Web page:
In my previous post I had talked about the importance of self-care. I have not been able to post for a while as I was taking care of my own health issues. Now that I feel better and able to pick from where I left off, I would like to talk some more about self-care techniques.
Self-care essentially is just the simple act of looking after and responding to your needs – these could be emotional, physical, intellectual or even spiritual. Why is it so important? Because you are the best person to figure out what you need and when, and therefore the best person to take care of those needs. Self-care techniques, practised as a part of your daily life, will improve the quality of your life. By making time for yourself on a regular basis, you will not only become a better person but your relationships with others will improve as well.
So how does one begin, you might ask. Well, since self-care will mean different things to people according to their own personalities and needs, self-care techniques will also differ from one person to another. Here are some general ideas that might suit many people in today’s world of stressful jobs and lives.
- Take care of your health – Follow a balanced diet, go for regular check-ups, avoid overdoing sugar and processed food. I gave up white sugar a year ago. Now my love for chocolate and sweets often makes me slip up here and indulge in a bite of dessert every now and then, but my daily cups of tea continue to be sugarless.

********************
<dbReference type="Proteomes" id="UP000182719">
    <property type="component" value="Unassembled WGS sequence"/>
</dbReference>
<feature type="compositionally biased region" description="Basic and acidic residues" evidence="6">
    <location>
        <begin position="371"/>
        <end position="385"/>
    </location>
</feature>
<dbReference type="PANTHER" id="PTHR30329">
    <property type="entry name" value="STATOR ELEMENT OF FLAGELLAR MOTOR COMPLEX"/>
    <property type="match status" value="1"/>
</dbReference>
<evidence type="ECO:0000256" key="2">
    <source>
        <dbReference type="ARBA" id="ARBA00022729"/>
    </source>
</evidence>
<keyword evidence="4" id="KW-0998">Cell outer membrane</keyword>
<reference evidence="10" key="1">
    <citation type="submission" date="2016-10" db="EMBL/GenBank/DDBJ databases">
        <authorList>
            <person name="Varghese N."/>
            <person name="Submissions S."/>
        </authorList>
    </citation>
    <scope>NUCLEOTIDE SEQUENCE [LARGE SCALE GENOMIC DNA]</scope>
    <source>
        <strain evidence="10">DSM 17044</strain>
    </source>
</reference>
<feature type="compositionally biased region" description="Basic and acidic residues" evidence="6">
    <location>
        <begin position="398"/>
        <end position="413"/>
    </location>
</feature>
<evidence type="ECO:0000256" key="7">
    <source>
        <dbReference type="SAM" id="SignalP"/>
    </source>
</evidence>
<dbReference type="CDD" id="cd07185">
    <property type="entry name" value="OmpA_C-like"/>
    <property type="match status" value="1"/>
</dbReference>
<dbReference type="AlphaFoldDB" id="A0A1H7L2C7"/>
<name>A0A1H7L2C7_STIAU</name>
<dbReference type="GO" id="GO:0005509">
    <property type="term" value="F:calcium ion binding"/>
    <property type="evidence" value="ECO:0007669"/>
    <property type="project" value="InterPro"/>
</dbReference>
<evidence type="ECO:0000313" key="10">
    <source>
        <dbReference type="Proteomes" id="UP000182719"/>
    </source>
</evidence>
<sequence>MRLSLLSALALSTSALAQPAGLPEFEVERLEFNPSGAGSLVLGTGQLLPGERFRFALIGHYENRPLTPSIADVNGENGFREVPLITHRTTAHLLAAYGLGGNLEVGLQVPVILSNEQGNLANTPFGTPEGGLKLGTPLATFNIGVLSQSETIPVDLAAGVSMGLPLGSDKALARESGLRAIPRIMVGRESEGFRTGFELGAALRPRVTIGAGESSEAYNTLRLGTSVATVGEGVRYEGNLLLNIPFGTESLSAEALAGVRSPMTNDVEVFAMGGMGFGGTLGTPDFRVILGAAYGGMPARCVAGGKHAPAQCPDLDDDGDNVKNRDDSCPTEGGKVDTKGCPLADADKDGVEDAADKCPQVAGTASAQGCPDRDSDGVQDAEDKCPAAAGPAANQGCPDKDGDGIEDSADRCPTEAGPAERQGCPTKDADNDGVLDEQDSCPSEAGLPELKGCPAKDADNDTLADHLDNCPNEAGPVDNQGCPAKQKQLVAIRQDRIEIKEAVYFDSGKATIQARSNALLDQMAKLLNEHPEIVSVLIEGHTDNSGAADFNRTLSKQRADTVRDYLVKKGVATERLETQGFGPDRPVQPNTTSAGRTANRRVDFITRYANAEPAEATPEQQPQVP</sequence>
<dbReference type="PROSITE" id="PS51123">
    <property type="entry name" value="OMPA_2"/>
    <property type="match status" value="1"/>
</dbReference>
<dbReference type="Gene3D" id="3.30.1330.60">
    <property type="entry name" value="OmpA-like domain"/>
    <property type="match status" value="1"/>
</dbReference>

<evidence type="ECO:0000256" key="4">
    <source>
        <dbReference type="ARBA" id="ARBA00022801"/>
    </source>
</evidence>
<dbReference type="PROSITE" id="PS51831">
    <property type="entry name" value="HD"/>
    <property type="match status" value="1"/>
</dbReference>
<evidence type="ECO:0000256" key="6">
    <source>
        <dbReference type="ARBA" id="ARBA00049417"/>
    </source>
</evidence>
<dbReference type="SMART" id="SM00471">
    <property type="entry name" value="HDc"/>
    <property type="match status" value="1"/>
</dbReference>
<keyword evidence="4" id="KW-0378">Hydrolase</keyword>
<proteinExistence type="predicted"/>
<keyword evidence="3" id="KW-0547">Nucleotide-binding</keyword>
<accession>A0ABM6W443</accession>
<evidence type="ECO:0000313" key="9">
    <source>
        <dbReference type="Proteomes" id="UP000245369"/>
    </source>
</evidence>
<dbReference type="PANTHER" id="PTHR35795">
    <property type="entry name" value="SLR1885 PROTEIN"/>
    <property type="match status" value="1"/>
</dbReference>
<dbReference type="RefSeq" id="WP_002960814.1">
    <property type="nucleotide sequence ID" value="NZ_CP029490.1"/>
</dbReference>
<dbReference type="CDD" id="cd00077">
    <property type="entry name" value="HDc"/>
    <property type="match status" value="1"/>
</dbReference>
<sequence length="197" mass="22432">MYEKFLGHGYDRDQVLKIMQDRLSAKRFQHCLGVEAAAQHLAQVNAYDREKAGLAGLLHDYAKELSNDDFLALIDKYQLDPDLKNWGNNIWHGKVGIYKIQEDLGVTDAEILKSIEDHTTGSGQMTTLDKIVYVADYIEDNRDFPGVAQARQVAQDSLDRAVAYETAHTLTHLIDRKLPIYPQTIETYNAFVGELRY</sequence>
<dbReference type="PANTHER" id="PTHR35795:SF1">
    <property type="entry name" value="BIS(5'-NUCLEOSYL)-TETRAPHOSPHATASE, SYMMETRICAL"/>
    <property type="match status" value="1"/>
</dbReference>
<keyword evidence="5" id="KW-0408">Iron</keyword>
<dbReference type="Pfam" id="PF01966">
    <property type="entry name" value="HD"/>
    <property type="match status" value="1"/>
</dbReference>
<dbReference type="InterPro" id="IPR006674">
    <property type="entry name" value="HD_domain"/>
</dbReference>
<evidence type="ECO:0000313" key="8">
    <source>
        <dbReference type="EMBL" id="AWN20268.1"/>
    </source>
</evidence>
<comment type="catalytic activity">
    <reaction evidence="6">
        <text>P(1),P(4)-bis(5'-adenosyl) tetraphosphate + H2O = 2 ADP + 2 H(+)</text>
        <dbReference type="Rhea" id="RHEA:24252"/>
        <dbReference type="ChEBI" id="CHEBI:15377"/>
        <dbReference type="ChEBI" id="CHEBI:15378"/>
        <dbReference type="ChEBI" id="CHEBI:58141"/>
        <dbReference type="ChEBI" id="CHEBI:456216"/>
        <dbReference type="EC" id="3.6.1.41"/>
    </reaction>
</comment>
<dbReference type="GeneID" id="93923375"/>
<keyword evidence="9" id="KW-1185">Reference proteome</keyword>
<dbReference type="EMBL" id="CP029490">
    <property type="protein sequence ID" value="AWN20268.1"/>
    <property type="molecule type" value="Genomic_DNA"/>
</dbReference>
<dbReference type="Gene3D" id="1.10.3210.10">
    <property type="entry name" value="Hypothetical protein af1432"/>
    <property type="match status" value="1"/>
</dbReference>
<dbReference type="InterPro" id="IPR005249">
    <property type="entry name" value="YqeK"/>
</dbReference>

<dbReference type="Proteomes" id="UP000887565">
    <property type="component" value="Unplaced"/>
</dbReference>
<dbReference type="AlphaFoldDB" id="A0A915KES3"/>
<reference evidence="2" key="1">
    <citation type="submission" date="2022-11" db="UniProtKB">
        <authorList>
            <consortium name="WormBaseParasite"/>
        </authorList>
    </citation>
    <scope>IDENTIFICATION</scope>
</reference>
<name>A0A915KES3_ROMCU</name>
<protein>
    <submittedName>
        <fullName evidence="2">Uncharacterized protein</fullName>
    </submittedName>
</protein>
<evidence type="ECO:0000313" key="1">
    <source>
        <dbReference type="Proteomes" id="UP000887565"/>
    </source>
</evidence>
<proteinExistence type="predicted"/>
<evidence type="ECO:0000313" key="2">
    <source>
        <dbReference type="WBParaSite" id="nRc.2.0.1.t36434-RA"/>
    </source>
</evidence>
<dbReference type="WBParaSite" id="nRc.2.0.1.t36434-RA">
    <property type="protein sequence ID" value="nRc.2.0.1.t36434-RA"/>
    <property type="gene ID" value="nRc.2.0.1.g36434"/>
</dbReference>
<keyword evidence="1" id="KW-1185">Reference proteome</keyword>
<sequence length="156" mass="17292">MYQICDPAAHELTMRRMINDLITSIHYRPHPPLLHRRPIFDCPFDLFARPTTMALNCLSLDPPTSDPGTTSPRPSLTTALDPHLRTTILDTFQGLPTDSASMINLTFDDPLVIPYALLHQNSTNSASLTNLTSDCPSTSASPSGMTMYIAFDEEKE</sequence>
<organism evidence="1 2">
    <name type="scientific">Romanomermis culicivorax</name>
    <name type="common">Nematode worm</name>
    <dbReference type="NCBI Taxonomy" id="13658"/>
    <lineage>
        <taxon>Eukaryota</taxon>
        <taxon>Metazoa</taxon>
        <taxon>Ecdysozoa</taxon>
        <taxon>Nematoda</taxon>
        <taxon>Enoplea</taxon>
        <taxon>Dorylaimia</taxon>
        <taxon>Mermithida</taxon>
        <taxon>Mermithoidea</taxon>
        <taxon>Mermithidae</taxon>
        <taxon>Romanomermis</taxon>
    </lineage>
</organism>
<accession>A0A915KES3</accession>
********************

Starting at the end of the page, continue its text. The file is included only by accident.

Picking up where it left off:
- Exercise – You don’t have to join a gym for this. You could opt for yoga, Zumba, or even just a long walk every day. Exercise isn’t just about losing weight or looking good. The biggest benefit of exercise is its positive effect on a person’s mood. When you exercise, the body releases endorphin, the feel-good chemical. It dulls your perception of pain, uplifts your mood and reduces stress levels. I used to go for a walk every evening for an hour after work; with winter setting in I have replaced the walk with Yoga. It’s helping me with my chronic back pain as well.
- Get sufficient sleep – Sleep is often the first casualty of a stressful and busy life. Often people boast of getting by with just 4-5 hours of sleep a day. However, it is a scientifically proven fact that the average human being needs at least 7-8 hours of sleep a day. How many hours do you typically sleep? Lack of sleep will lead to higher levels of stress and eventually exhaustion.
- Don’t overcommit your time – If you have a lot of responsibilities weighing on you, it is likely that the first thing you will neglect is your own self. To avoid getting to this stage, avoid over-committing your time at work as well as socially. Don’t take on too many things at once. Only say yes to things you want to do and have the time/energy/inclination for. Some people might feel this is selfish behaviour, but trust me, putting yourself first every now and then is necessary. You can’t do it all – wouldn’t you rather just do selective things, but then do them well?